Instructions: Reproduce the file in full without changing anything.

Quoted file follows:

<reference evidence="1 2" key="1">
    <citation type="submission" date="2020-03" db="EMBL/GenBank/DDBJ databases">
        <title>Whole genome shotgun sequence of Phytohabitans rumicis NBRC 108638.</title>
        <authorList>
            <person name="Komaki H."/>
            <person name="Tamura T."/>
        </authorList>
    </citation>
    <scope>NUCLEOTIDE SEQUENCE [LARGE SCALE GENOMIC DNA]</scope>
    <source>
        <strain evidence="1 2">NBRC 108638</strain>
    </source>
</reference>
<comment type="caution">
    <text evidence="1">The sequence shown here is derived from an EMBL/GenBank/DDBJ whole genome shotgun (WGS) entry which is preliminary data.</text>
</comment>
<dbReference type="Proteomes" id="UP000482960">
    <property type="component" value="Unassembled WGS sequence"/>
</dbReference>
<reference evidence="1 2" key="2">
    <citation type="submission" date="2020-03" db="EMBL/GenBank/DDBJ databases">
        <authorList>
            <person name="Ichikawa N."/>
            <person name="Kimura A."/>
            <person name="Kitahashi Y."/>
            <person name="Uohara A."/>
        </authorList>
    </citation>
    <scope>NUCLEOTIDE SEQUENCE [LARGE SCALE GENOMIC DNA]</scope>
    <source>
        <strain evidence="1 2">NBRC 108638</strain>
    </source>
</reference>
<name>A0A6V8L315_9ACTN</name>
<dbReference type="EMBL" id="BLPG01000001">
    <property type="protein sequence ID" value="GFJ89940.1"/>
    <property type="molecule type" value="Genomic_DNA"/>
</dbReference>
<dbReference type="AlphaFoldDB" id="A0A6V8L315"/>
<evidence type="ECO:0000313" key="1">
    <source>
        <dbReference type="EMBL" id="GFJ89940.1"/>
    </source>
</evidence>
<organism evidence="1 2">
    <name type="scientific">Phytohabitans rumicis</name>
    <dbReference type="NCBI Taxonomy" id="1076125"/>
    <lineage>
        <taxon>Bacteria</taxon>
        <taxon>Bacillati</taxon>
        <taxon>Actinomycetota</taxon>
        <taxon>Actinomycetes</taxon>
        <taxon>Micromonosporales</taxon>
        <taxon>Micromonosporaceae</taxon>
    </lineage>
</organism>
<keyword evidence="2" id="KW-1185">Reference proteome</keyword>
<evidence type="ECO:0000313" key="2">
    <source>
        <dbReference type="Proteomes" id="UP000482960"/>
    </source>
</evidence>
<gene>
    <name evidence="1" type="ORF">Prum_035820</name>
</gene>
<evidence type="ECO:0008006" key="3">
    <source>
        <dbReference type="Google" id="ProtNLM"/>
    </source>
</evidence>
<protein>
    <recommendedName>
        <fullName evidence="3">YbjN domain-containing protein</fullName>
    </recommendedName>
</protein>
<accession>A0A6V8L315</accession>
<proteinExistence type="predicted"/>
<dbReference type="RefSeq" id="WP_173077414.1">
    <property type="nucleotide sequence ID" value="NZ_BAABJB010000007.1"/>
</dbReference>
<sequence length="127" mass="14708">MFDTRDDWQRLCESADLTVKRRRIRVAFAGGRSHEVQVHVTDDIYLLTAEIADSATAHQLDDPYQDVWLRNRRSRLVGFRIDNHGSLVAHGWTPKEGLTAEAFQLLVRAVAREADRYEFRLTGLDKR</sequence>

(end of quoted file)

<reference evidence="1 2" key="1">
    <citation type="submission" date="2020-03" db="EMBL/GenBank/DDBJ databases">
        <title>Whole genome shotgun sequence of Phytohabitans rumicis NBRC 108638.</title>
        <authorList>
            <person name="Komaki H."/>
            <person name="Tamura T."/>
        </authorList>
    </citation>
    <scope>NUCLEOTIDE SEQUENCE [LARGE SCALE GENOMIC DNA]</scope>
    <source>
        <strain evidence="1 2">NBRC 108638</strain>
    </source>
</reference>
<comment type="caution">
    <text evidence="1">The sequence shown here is derived from an EMBL/GenBank/DDBJ whole genome shotgun (WGS) entry which is preliminary data.</text>
</comment>
<dbReference type="Proteomes" id="UP000482960">
    <property type="component" value="Unassembled WGS sequence"/>
</dbReference>
<reference evidence="1 2" key="2">
    <citation type="submission" date="2020-03" db="EMBL/GenBank/DDBJ databases">
        <authorList>
            <person name="Ichikawa N."/>
            <person name="Kimura A."/>
            <person name="Kitahashi Y."/>
            <person name="Uohara A."/>
        </authorList>
    </citation>
    <scope>NUCLEOTIDE SEQUENCE [LARGE SCALE GENOMIC DNA]</scope>
    <source>
        <strain evidence="1 2">NBRC 108638</strain>
    </source>
</reference>
<name>A0A6V8L315_9ACTN</name>
<dbReference type="EMBL" id="BLPG01000001">
    <property type="protein sequence ID" value="GFJ89940.1"/>
    <property type="molecule type" value="Genomic_DNA"/>
</dbReference>
<dbReference type="AlphaFoldDB" id="A0A6V8L315"/>
<evidence type="ECO:0000313" key="1">
    <source>
        <dbReference type="EMBL" id="GFJ89940.1"/>
    </source>
</evidence>
<organism evidence="1 2">
    <name type="scientific">Phytohabitans rumicis</name>
    <dbReference type="NCBI Taxonomy" id="1076125"/>
    <lineage>
        <taxon>Bacteria</taxon>
        <taxon>Bacillati</taxon>
        <taxon>Actinomycetota</taxon>
        <taxon>Actinomycetes</taxon>
        <taxon>Micromonosporales</taxon>
        <taxon>Micromonosporaceae</taxon>
    </lineage>
</organism>
<keyword evidence="2" id="KW-1185">Reference proteome</keyword>
<evidence type="ECO:0000313" key="2">
    <source>
        <dbReference type="Proteomes" id="UP000482960"/>
    </source>
</evidence>
<gene>
    <name evidence="1" type="ORF">Prum_035820</name>
</gene>
<evidence type="ECO:0008006" key="3">
    <source>
        <dbReference type="Google" id="ProtNLM"/>
    </source>
</evidence>
<protein>
    <recommendedName>
        <fullName evidence="3">YbjN domain-containing protein</fullName>
    </recommendedName>
</protein>
<accession>A0A6V8L315</accession>
<proteinExistence type="predicted"/>
<dbReference type="RefSeq" id="WP_173077414.1">
    <property type="nucleotide sequence ID" value="NZ_BAABJB010000007.1"/>
</dbReference>
<sequence length="127" mass="14708">MFDTRDDWQRLCESADLTVKRRRIRVAFAGGRSHEVQVHVTDDIYLLTAEIADSATAHQLDDPYQDVWLRNRRSRLVGFRIDNHGSLVAHGWTPKEGLTAEAFQLLVRAVAREADRYEFRLTGLDKR</sequence>